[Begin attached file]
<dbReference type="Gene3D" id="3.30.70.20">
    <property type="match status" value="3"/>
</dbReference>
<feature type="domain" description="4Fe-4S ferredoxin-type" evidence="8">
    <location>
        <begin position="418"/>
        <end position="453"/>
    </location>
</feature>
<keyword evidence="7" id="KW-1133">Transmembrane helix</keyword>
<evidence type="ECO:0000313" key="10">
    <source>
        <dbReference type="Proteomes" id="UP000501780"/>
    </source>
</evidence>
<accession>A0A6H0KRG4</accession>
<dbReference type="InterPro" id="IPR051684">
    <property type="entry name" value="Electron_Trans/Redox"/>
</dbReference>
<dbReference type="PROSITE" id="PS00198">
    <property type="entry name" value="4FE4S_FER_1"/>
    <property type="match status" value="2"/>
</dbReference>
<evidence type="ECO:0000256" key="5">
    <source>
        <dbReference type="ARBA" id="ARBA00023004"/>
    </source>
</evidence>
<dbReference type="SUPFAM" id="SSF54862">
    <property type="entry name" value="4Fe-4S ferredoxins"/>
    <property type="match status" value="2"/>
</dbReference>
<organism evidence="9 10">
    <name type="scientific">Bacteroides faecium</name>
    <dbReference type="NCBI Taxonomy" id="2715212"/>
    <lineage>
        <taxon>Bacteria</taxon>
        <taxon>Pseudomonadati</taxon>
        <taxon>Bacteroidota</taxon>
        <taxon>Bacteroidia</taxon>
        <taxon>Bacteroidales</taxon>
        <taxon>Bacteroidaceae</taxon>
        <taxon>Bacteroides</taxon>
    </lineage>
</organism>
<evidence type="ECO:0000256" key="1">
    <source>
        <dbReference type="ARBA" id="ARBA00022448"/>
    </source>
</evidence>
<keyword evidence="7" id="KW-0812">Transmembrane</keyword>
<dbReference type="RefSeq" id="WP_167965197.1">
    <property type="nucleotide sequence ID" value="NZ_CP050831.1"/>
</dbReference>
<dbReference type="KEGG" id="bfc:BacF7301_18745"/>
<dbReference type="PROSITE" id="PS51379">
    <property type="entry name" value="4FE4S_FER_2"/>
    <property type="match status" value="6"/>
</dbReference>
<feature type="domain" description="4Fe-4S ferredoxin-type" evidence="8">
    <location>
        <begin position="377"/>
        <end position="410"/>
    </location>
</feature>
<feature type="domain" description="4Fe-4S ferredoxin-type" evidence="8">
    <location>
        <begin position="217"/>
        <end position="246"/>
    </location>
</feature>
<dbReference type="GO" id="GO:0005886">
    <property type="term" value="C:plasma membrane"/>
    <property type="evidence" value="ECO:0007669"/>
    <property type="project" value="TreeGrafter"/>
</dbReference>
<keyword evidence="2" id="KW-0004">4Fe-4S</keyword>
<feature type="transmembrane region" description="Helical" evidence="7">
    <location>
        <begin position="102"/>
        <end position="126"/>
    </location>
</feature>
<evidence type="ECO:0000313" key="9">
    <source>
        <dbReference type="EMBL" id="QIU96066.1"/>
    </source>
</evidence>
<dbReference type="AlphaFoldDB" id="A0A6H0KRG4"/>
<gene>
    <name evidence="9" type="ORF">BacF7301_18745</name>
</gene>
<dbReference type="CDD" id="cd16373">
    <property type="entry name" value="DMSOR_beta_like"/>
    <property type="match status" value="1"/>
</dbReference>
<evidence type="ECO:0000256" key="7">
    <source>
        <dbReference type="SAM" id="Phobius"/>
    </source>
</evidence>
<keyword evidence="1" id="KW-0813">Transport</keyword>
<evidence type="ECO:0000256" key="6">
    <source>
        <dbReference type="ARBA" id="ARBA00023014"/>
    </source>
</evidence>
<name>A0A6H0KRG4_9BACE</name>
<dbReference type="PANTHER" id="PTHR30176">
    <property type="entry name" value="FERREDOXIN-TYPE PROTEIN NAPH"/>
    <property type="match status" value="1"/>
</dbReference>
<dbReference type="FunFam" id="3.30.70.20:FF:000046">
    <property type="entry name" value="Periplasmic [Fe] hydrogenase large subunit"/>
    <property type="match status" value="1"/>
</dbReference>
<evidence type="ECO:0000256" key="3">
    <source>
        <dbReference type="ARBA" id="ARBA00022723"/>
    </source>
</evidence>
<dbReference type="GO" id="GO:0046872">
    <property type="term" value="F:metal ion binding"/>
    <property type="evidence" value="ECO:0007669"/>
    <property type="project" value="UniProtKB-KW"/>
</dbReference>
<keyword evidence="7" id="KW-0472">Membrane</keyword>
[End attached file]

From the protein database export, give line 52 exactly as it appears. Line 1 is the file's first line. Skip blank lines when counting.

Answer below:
<dbReference type="RefSeq" id="WP_167965197.1">